New Musical Express (NME)'s Scores

  • Music
For 3,900 reviews, this publication has graded:
  • 50% higher than the average critic
  • 4% same as the average critic
  • 46% lower than the average critic
On average, this publication grades 3.9 points lower than other critics. (0-100 point scale)
Average Music review score: 68
Highest review score: 100 These Were The Earlies
Lowest review score: 0 Streets Of Gold
Score distribution:
3,900 music reviews
    • 60 Metascore
    • 100 Critic Score
    X
    They've just made the best rock album since Andrew WK's 'I Get Wet'.
    • 79 Metascore
    • 100 Critic Score
    For what it is, for what it does, for what it represents and for exposing the idiocy of people who only care about 'what it earns us', then, a truly, TRULY great pop record.
    • 84 Metascore
    • 100 Critic Score
    This music is the electronic, Warp-inspired answer to Brian Wilson's 'Smile.' [31 Jul 2004, p.41]
    • New Musical Express (NME)
    • 91 Metascore
    • 100 Critic Score
    Simply put, Strokes have every quality rock'n'roll requires from its finest exponents and Is This It is where they come together.
    • 82 Metascore
    • 100 Critic Score
    Even if you've been fortunate enough to live with these tracks over the last year or so, they still sound more vital, more likely to make you form your own band than anything else out there.
    • 81 Metascore
    • 100 Critic Score
    Ten years after their last masterpiece, The Flaming Lips have finally produced another one.
    • 86 Metascore
    • 100 Critic Score
    Let England Shake is an album that only the Polly Harvey of today could have written.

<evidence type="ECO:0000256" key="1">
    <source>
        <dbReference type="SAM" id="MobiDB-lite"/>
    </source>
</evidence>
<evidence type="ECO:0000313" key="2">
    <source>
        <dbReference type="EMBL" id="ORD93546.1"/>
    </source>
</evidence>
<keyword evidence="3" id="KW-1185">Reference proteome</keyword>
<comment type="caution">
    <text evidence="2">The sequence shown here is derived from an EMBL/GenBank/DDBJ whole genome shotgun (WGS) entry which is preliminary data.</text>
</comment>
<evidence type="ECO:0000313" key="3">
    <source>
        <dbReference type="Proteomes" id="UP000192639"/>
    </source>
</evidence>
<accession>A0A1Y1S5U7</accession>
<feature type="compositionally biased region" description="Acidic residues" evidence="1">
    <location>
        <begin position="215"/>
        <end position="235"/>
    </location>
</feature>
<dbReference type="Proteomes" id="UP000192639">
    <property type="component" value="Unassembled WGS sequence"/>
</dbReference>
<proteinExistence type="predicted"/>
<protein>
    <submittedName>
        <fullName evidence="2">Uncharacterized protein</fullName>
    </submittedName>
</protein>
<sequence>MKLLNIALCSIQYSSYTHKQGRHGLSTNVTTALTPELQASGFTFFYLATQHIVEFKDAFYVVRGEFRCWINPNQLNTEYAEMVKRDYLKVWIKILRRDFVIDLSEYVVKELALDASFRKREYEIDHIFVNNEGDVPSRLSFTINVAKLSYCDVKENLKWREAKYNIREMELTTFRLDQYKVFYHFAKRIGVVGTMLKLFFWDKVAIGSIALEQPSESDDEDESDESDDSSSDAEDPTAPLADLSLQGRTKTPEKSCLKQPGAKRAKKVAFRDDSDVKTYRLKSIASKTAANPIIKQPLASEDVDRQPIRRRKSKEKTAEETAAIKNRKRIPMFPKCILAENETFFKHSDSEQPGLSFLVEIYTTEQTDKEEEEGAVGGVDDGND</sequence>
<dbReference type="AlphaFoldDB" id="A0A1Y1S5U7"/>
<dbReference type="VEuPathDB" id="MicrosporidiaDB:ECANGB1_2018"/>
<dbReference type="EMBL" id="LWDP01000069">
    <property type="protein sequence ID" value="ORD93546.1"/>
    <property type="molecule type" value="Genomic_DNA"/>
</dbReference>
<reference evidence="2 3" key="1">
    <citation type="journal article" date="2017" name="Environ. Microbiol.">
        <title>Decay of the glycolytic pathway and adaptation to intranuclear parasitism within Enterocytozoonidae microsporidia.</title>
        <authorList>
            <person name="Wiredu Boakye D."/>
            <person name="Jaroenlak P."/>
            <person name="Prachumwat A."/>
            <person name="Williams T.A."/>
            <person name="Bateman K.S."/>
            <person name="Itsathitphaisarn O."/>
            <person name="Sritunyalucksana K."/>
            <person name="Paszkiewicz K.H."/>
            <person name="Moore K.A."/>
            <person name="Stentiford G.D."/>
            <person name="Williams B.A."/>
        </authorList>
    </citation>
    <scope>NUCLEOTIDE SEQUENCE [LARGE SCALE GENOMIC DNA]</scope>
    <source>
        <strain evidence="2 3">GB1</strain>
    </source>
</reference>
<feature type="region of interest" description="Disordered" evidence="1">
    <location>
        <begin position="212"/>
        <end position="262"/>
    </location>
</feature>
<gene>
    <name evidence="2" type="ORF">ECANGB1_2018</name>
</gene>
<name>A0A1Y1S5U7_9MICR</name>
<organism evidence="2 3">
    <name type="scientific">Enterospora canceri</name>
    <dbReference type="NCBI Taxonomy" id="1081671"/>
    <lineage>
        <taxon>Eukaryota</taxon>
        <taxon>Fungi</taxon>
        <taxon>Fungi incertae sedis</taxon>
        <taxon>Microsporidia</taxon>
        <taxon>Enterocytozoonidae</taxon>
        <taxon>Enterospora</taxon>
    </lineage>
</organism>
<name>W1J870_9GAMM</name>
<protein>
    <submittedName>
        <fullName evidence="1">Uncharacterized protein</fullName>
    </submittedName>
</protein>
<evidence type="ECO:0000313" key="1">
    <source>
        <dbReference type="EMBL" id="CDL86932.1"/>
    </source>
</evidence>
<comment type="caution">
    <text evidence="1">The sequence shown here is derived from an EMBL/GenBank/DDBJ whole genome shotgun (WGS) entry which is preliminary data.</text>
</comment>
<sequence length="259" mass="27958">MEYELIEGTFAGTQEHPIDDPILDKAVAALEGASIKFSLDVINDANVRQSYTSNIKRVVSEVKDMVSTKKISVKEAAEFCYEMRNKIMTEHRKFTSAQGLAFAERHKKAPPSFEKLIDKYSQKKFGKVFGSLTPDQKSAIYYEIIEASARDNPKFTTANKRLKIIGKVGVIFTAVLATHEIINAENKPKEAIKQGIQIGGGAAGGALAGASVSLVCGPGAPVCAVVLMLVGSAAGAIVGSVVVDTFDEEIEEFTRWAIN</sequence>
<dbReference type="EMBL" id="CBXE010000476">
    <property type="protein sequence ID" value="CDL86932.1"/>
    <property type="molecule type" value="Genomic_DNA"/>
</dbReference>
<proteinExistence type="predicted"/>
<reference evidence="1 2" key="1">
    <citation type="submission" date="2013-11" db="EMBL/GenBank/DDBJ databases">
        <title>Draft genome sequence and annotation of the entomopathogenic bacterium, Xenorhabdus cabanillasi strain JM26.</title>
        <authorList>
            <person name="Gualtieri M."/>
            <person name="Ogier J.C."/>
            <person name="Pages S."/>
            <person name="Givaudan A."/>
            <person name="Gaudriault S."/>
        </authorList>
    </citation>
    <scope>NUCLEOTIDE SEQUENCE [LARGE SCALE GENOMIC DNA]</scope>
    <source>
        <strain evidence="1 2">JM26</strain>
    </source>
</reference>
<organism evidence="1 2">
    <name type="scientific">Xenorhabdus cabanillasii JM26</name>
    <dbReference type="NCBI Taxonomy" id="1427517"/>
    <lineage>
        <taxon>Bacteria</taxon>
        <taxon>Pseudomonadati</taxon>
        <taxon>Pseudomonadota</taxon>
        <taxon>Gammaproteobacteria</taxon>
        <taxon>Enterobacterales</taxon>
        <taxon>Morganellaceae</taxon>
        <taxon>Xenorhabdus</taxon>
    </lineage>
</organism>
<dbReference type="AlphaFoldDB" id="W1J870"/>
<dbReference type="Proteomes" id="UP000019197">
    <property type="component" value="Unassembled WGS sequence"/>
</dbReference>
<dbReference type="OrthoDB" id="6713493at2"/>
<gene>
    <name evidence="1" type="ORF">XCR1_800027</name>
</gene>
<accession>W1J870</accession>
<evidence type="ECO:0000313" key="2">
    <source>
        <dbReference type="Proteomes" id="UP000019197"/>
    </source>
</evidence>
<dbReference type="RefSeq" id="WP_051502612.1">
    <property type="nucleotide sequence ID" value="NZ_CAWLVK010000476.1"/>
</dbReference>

• 87 Metascore
    • 100 Critic Score
    By assembling a cast of their favourite musicians and delving into their adolescent memories, Daft Punk have created something as emotionally honest as any singer-songwriter confessional--and a lot more fun to dance to.
    • 81 Metascore
    • 100 Critic Score
    AM
    Arctic Monkeys’ fifth record is absolutely and unarguably the most incredible album of their career. It might also be the greatest record of the last decade.
    • 88 Metascore
    • 90 Critic Score
    'Remedy' is probably as good a dance album as anyone from these Isles has produced this decade.
    • 85 Metascore
    • 90 Critic Score
    Burke delivers as pure and proper a record as you'll hear all year. If you've ever laughed or cried, you need to hear this.
    • 85 Metascore
    • 90 Critic Score
    It is its author Kieran Hebden's best work to date and confirms the prolific young soundmeister as a major talent.
    • 74 Metascore
    • 90 Critic Score
    Despite all this seemingly new wave-laden, impeccably cool, retrograde influence, 'Make Up The Break Down' is indisputably now.
    • 87 Metascore
    • 90 Critic Score
    Uniformly excellent.... Few, if any, British bands are making music quite like this right now.
    • 89 Metascore
    • 90 Critic Score
    It's thrillingly obvious that Junior Boys have made one of the year's best albums. [31 Jul 2004, p.41]
    • New Musical Express (NME)
    • 78 Metascore
    • 90 Critic Score
    A record of glorious parts that are just too weighty, too emotionally complex and rich to hang together well as a whole.
    • 72 Metascore
    • 90 Critic Score
    Muse have widened the goalposts and re-established what rock is allowed to stand for. Next to ‘Absolution’, even something as majestic as ‘Elephant’ sounds so painfully small.
    • 89 Metascore
    • 90 Critic Score
    Soul music full of remarkable sonic ideas.
    • 92 Metascore
    • 90 Critic Score
    The eloquence, barbarism, tenderness and sweat-drenched vitality of 'Elephant' make it the most fully-realised White Stripes album yet.
    • 89 Metascore
    • 90 Critic Score
    Their world - sexual, drug-filled, and occasionally paranoid - has become progressively darker, and as such we find them nothing less than guardians of the rock flame.
    • 85 Metascore
    • 90 Critic Score
    Imagine 'Lost Souls' injected with Prozac and a huge dose of weird guitar noises that give you goosebumps from head to toe. That's 'The Last Broadcast'. It's one of those rare albums that makes sense first thing in the morning but you can still yell along to when your head's exploding.
    • 78 Metascore
    • 90 Critic Score